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Our Commitment

74°' 22" North Latitude, Greenland © Gary Comer, 2001

74°’ 22″ North Latitude, Greenland © Gary Comer

In 2001, Gary Comer and the crew of his yacht Turmoil successfully sailed the Northwest Passage, the route through the Arctic Ocean connecting the Atlantic and Pacific Oceans. Historically, the passage was a treacherous ice-ridden journey that once turned back early explorers, but Turmoil made it through with relative ease. Mr. Comer returned from this journey convinced that he had witnessed rapid transformation of arctic ice. He immediately set out to learn more, contacting leading scientists in the field and eventually supporting abrupt climate change research. ‘Abrupt climate change’ is defined by the United States Geological Society (USGS) as a large-scale change in the climate system that takes place over a few decades or less, persists (or is anticipated to persist) for at least a few decades, and causes substantial disruptions in human and natural systems. Additional insight can be obtained from the new National Academies report, Abrupt Impacts of Climate Change: Anticipating Surprises, 2013, available at the National Academies Press.

Seeking a Deeper Understanding of Earth’s Climate

Cordillera Darwin Brooks © Aaron Putnam

Cordillera Darwin Brooks, Chile © Aaron Putnam

The Gary Comer Abrupt Climate Change Fellowship was established in 2002 to support scientists studying the causes and consequences of abrupt changes in climate by funding post-docs, graduate students and technicians. The Fellowship supported climate research at 31 institutions from 2002 to 2007. Mentors at each institution selected fellows and approved research projects. The program also seeded special abrupt climate change fieldwork and projects requiring fast-track funding. Since 2004, the foundation has sponsored The Changelings, a membership group of scientists dedicated to exploring and advancing the broad field of abrupt climate change. For more than a decade, this diverse group has worked to identify and fill the biggest gaps in scientific knowledge of abrupt climate changes, through meetings, discussions with invited experts, and field conferences. The group also has worked to share the insights on abrupt climate change with policymakers and the broader public. In addition, Comer Family Foundation hosts an annual Abrupt Climate Change Conference where Comer Fellows and guests have convened for presentations and discussion since 2004. In 2005, 5 million dollars was set aside to fund Climate Project Grants, with 128 worldwide projects sponsored to date.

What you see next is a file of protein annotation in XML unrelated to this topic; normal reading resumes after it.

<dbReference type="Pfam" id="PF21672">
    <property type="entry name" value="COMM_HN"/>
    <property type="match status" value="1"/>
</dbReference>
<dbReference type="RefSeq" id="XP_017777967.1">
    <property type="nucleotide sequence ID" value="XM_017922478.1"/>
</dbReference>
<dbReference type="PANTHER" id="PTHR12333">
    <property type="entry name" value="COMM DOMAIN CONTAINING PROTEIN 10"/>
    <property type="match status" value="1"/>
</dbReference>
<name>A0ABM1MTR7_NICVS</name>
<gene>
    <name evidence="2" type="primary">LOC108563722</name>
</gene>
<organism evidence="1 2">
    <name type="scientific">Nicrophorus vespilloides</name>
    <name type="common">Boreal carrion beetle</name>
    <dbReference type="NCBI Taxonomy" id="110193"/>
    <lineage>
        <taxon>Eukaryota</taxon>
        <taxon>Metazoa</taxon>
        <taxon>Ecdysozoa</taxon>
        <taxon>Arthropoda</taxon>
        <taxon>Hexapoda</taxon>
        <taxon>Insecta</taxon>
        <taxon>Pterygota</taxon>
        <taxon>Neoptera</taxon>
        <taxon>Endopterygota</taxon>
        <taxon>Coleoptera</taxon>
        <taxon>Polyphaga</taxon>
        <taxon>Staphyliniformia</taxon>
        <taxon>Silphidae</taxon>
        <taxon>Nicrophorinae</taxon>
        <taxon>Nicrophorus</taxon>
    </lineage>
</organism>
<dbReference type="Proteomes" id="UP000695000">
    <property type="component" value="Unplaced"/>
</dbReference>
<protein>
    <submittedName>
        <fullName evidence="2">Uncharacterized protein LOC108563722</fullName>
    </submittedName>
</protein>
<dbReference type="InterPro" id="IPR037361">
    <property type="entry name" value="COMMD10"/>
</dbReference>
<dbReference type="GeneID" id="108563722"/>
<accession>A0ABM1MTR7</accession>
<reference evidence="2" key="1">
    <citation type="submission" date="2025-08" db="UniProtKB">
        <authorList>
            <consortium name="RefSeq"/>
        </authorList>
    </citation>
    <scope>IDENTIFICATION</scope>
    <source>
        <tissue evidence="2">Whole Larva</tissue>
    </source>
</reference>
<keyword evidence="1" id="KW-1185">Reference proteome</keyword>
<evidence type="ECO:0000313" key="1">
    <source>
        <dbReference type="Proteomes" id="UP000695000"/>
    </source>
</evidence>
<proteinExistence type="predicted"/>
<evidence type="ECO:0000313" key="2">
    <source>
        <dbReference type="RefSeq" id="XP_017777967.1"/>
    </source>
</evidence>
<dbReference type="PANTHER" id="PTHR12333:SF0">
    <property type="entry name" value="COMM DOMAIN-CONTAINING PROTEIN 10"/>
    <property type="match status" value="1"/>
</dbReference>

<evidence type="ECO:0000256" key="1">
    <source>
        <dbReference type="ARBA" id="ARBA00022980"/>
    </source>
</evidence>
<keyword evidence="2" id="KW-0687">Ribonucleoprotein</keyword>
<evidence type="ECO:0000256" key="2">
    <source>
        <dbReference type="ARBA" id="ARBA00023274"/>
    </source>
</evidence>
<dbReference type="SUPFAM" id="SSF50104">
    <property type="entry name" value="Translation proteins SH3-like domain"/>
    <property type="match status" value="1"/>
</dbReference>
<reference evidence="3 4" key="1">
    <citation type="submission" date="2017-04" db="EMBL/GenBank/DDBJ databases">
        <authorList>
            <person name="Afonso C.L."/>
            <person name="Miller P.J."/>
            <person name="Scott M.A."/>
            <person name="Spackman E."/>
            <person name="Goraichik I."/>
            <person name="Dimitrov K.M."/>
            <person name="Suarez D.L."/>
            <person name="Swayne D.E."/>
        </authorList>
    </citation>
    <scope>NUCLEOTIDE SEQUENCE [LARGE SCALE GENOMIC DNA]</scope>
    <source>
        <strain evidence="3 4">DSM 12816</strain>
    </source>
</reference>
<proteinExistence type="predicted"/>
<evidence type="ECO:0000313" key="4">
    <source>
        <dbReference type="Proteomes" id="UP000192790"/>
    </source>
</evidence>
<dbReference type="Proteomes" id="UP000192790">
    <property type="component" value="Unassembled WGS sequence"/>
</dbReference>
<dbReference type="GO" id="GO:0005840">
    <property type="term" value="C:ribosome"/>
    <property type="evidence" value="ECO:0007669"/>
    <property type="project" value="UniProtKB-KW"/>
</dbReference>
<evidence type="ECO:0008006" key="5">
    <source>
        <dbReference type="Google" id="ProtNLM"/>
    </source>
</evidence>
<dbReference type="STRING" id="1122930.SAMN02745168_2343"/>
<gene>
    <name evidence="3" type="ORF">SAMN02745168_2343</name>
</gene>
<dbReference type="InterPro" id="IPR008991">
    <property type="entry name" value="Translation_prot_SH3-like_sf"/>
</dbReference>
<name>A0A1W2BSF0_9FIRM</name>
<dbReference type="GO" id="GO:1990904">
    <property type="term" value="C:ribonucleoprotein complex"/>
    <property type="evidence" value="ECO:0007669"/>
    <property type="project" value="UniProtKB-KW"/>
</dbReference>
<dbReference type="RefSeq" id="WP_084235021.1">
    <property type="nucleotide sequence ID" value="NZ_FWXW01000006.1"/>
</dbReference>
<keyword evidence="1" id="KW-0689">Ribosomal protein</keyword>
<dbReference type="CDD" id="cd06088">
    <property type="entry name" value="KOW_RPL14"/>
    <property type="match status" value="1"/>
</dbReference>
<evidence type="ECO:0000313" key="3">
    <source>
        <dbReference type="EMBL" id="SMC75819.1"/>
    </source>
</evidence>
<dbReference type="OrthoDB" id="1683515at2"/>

Medill Comer Scholars

In the early 2000s, Gary Comer noticed the scant media coverage of climate change was often politically skewed and lacking in its ability to distill scientific concepts for everyday readers. In response, we partnered with Medill School of Journalism at Northwestern University to create Medill Comer Scholars. Established in 2010, the scholarship supports students committed to environmental journalism. Medill also hosts Impact, Mysteries, Solutions, a climate news site featuring interviews with climate scientists and Comer Fellows. Comer Scholars have gone on to report for public radio stations, newspapers, the energy media and not-for-profit organizations.

Past Initiatives

Lab inside Lamont's Geochemistry building. <br>© Warren Jagger Photography

Lab inside Lamont’s Geochemistry building.
© Warren Jagger Photography

The Gary C. Comer Geochemistry Building at Lamont-Doherty Earth Observatory, Columbia University opened in 2004. The 63,000-square-foot structure was awarded LEED Silver Status in 2010. The state-of-the-art laboratories are home to world-class scientists whose research focuses on the Earth and its environment.

Comer Family Foundation supported the research of Klaus Lackner and Allen Wright by providing funding for Kilimanjaro, Inc., formerly Global Research Technologies, the first company dedicated to the development and commercialization of Air Capture Technology, a technology for the removal of carbon dioxide from the atmosphere.

Slideshow Images | one: Jacobshavn Icebergs © Gary Comer two: Meredith Kelly, Dartmouth College and Roseanne Schwartz, Lamont-Doherty Earth Observatory, sampling to determine the timing of retreat of the western portion of the Laurentide Ice sheet in southern Saskatchewan. © Thomas Lowell three: Ray Pierrehumbert, Louis Block Professor in Geophysical Sciences at the University of Chicago © Jasmin Shah | Comer Family Foundation four: Field work in southern Ontario to test one hypothesis for the cause of the abrupt climate change called the Younger Dryas. Pictured from Left to Right: Heny Loope, University of Toledo; Bruce Skubon, University of Toledo; Tom Lowell, University of Cincinnati © Tim Fisher five: Tom Lowell tracking the behavior of an independent glacier, Bjornbo, to see if rapid climate changes impact the Greenland ice sheet and smaller glaciers in the same way. © Meredith Kelly